Thank you for putting your foot down about the mass mailing as well. I think one of the *worst* things that can happen is if another writer takes the time to read and blurb your book out of the goodness of their heart and the blurb ends up not getting used. Being thoughtful and doing requests in stages is a good way to make sure everyone’s efforts are getting respected.

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    • Lindsey Lane

      Thanks, Adi. Like so much in the debut experience (for me, at least), I had no idea what to expect or how to do it. I think this blog can really pay it forward in terms of our experience.

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  2. Love this, Lindsey! It does shed some light on an otherwise mostly hidden aspect of the debut journey. I’d just add that not all books need blurbs, so not everyone needs to worry about it. Picture books don’t usually have blurbs, for example, and most nonfiction doesn’t either, but even in those situations they are sometimes helpful. So, in any case, your advice about discussing it with your editor before approaching anyone about writing a blurb is spot on!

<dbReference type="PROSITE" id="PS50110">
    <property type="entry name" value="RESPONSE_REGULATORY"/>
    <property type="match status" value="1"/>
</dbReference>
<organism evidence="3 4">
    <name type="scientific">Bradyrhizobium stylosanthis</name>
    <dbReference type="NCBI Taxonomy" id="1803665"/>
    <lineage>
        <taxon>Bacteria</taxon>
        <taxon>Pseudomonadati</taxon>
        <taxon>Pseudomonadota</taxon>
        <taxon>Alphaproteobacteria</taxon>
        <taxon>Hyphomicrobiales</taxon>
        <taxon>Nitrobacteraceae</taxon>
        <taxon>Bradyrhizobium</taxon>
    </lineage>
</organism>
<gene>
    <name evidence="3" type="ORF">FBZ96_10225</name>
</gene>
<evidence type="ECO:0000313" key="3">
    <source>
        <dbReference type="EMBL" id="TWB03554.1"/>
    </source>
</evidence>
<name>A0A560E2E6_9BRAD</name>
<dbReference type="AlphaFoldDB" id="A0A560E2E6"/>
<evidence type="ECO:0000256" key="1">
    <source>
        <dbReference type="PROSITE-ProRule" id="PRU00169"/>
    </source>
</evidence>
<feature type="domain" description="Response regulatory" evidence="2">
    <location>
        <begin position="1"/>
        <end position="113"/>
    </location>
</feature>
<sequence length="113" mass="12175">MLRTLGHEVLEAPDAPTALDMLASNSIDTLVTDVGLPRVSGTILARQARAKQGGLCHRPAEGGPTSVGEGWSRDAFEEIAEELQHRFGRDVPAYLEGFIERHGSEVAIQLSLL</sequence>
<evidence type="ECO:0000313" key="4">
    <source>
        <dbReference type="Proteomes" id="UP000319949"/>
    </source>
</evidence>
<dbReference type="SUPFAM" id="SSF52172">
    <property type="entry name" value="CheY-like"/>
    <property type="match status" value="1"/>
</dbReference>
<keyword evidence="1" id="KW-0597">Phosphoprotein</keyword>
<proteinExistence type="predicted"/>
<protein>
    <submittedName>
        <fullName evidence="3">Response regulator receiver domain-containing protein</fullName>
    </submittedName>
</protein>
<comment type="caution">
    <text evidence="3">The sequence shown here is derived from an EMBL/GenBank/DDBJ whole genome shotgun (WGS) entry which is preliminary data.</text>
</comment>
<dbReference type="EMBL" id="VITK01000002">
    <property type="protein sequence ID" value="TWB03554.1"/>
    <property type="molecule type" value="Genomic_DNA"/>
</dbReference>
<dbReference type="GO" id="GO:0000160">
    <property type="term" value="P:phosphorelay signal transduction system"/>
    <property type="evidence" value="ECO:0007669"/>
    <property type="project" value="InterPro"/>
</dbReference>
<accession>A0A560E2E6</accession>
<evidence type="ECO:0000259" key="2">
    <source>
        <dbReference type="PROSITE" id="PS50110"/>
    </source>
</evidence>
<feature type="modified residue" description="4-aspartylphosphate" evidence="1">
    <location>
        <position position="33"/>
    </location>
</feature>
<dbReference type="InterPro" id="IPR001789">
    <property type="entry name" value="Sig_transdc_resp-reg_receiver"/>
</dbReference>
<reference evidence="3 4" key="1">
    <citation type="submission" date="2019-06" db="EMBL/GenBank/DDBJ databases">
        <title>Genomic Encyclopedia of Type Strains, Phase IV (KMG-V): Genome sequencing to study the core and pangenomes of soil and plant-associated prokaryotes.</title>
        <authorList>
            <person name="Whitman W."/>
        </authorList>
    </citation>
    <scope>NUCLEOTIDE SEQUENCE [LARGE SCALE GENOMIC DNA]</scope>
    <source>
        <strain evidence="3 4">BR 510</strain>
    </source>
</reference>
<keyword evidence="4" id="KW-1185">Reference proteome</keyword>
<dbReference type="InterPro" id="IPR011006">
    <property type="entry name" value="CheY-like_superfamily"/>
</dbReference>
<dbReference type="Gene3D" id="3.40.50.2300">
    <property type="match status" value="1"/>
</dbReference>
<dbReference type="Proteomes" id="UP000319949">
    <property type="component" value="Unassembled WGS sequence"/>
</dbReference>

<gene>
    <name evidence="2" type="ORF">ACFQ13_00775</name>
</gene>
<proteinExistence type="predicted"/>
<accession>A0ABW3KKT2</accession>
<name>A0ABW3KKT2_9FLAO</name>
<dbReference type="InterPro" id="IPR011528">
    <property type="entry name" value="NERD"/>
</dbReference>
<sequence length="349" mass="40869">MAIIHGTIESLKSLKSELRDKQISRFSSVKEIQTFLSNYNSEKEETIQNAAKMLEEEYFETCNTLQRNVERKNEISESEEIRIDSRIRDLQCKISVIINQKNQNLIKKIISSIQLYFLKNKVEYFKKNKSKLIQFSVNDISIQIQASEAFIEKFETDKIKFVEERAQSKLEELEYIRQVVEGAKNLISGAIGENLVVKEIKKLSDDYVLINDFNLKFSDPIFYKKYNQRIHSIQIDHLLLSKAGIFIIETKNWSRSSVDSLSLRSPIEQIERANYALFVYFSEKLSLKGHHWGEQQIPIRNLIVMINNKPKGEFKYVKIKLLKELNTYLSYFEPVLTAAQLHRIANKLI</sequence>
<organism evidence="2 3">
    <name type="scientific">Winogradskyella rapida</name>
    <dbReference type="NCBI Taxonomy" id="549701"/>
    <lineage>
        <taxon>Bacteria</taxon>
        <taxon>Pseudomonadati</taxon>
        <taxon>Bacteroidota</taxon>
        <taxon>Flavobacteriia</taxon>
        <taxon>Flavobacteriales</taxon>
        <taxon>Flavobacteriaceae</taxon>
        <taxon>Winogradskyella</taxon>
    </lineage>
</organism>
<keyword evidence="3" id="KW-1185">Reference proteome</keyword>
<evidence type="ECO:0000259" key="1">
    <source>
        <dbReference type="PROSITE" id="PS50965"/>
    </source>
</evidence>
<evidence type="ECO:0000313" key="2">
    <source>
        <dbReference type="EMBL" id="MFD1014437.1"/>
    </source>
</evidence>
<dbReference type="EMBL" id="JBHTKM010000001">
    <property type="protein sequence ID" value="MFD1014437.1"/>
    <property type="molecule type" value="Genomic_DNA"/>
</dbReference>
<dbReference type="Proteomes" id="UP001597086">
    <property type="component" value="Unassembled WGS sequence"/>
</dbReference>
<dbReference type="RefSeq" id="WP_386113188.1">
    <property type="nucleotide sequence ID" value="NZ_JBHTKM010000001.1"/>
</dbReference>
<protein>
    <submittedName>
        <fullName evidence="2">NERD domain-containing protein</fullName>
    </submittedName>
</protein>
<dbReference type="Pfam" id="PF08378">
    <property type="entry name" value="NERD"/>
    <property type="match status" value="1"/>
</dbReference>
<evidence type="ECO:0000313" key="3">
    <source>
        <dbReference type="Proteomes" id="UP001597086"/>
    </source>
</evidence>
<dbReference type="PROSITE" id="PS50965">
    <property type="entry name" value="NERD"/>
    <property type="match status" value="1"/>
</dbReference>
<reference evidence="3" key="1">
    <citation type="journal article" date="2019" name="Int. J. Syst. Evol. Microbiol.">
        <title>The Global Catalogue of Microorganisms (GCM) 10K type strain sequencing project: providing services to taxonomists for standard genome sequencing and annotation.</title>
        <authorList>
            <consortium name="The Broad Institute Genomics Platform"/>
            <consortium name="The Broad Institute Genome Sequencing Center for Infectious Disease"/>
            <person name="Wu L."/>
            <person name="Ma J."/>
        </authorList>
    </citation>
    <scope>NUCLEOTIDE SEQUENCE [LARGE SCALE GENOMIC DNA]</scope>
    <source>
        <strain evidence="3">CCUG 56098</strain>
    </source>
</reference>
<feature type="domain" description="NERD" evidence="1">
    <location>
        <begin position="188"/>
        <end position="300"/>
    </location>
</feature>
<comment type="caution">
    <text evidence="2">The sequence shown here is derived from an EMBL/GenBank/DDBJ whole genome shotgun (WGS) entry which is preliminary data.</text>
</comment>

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  3. Christine Hayes

    Lindsey, this is definitely a concept I find intimidating, so thank you for walking us through the steps and making it seem less scary. Excellent topic!

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  4. Excellent, Lindsey! Blurbtastic information for all writers.